Love, to be truly love, cannot remain abstract

Love, to be truly love, cannot remain abstract

Archbishop Thomas Wenski's homily at the 2016 Thanks-for-Giving Mass at St. Mary Cathedral. Sunday, Nov. 20, 2016. In a few... see more

Archbishop Thomas Wenski's homily at the 2016 Thanks-for-Giving Mass at St. Mary Cathedral. Sunday, Nov. 20, 2016.

In a few days, we will celebrate Thanksgiving. We, Catholics, do well to remember that Eucharist means ‘thanksgiving.’ The Mass is the perfect “Thanksgiving meal,” for united with Christ in his sacrificial gift of Himself, we give God thanks for the gift of our salvation, the gift of faith, the gift of knowing that we are loved by a merciful and compassionate God. 

And so this Mass, as every Mass, is also about “thanksgiving” – and this Mass and the brunch that follows is also an opportunity for me, as your Archbishop, to thank you for your support over the years of the ABCD. So I guess you could say that this is a “thanks-for-giving” Mass.

Archbishop Thomas Wenski closes the Holy Door at St. Mary Cathedral after the Thanks-for-Giving Mass Nov. 20, feast of Christ the King and closing day of the Jubilee Year of Mercy.

Also today, the Holy Year of Mercy concludes with the closing of the Holy Doors that have welcomed over the past year hundreds, if not thousands, of pilgrims to St. Mary’s cathedral, the Mother Church of this archdiocese.

God is love – and we can only know God if we love. This is why Jesus commanded his disciples to love one another as he has loved us. Indeed, love is the new language that the Holy Spirit teaches the followers of Jesus to speak – a language spoken not only in words but in deeds. But if love is the language we are to speak as Christians, mercy is its grammar.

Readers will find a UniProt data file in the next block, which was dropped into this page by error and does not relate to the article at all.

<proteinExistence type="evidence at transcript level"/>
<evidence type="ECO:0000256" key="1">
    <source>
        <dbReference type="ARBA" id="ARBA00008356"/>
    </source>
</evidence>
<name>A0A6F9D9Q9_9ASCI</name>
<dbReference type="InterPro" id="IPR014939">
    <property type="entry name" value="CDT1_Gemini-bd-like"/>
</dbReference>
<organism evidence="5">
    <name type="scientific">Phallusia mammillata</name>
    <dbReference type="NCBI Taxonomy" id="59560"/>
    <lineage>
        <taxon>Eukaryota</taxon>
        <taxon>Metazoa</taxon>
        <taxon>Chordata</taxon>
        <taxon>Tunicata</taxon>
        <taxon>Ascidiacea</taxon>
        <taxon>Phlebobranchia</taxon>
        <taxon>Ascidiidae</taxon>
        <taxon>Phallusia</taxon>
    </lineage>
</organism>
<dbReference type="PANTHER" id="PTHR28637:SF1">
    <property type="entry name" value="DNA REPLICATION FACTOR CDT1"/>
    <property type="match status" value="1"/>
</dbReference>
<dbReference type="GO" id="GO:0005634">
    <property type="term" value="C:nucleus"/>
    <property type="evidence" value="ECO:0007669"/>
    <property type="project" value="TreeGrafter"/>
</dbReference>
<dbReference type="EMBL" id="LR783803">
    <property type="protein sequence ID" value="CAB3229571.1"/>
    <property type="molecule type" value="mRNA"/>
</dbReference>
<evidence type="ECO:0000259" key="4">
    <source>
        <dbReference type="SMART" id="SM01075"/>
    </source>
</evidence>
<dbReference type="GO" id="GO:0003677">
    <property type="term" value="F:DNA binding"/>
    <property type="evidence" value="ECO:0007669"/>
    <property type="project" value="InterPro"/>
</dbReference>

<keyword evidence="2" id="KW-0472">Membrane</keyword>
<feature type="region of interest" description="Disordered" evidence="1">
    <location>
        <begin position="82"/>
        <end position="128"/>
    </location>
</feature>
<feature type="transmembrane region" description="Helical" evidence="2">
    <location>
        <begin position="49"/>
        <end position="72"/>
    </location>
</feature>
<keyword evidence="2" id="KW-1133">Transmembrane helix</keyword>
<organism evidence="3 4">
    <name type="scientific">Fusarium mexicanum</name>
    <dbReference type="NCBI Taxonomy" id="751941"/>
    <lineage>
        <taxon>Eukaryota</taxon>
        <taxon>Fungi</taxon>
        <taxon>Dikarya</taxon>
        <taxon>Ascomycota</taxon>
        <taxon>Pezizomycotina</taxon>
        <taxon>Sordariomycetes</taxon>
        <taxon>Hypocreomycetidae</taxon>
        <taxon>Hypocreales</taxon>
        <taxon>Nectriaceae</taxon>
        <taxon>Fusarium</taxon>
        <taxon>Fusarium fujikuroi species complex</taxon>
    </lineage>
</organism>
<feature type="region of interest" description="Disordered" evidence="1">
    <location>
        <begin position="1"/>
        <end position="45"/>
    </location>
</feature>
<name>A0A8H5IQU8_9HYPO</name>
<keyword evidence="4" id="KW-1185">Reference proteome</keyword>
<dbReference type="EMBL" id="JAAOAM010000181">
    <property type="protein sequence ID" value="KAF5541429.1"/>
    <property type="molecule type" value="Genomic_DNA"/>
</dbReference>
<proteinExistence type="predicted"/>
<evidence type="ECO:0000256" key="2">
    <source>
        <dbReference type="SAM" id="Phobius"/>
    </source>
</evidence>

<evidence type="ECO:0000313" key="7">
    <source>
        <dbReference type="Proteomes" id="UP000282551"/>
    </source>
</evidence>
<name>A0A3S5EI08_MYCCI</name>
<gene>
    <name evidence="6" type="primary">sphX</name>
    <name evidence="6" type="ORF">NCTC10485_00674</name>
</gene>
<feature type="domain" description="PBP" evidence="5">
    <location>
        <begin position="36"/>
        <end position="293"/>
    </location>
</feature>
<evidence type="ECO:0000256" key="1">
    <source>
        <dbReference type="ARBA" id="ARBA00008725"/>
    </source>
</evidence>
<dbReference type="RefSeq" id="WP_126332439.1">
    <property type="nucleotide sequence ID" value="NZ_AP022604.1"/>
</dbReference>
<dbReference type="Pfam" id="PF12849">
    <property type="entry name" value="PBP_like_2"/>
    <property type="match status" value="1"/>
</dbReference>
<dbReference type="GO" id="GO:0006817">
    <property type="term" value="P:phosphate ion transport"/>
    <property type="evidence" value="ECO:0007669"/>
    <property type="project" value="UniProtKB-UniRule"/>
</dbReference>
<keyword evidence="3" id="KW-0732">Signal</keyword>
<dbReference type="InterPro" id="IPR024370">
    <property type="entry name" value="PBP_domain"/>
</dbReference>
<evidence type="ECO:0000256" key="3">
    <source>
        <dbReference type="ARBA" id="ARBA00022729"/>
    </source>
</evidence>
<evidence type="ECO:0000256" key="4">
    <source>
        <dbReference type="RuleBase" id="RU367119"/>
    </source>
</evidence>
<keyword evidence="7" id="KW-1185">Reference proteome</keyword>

During this Year of Mercy, Pope Francis has reminded us of the words of Jesus: “be merciful as your Father in heaven is merciful”; and he has urged us to rediscover this grammar of mercy. To speak a language well, we need to master its grammar.  

Love, to be truly love, cannot remain abstract – in must be translated into concrete gestures and actions. Those gestures and actions are described in the Catechism of the Catholic Church as the corporal and spiritual works of mercy: By performing these acts of mercy, our lives will communicate clearly and coherently the language of faith, the language of love.

Hopefully we all know these works of mercy by heart. The corporal works are: to feed the hungry; to give drink to the thirsty; to clothe the naked; to welcome the stranger; to visit the sick; to ransom the captive; to bury the dead. And the spiritual works of mercy are: to instruct the ignorant; to counsel the doubtful; to admonish sinners; to bear wrongs patiently; to forgive offenses willingly; to comfort the afflicted; to pray for the living and the dead.

And your generosity to the ABCD supports the various ministries of the archdiocese that are engaged in these various works of mercy above and beyond what happens in your local parishes or what you can do as individuals.

St. Ambrose, a 4th century bishop, said in speaking about the Gospel parable in which a rich man decided to build bigger barns to store his wealth and then died before he could enjoy it: "The bosoms of the poor, the houses of widows, the mouths of children are the barns which last forever."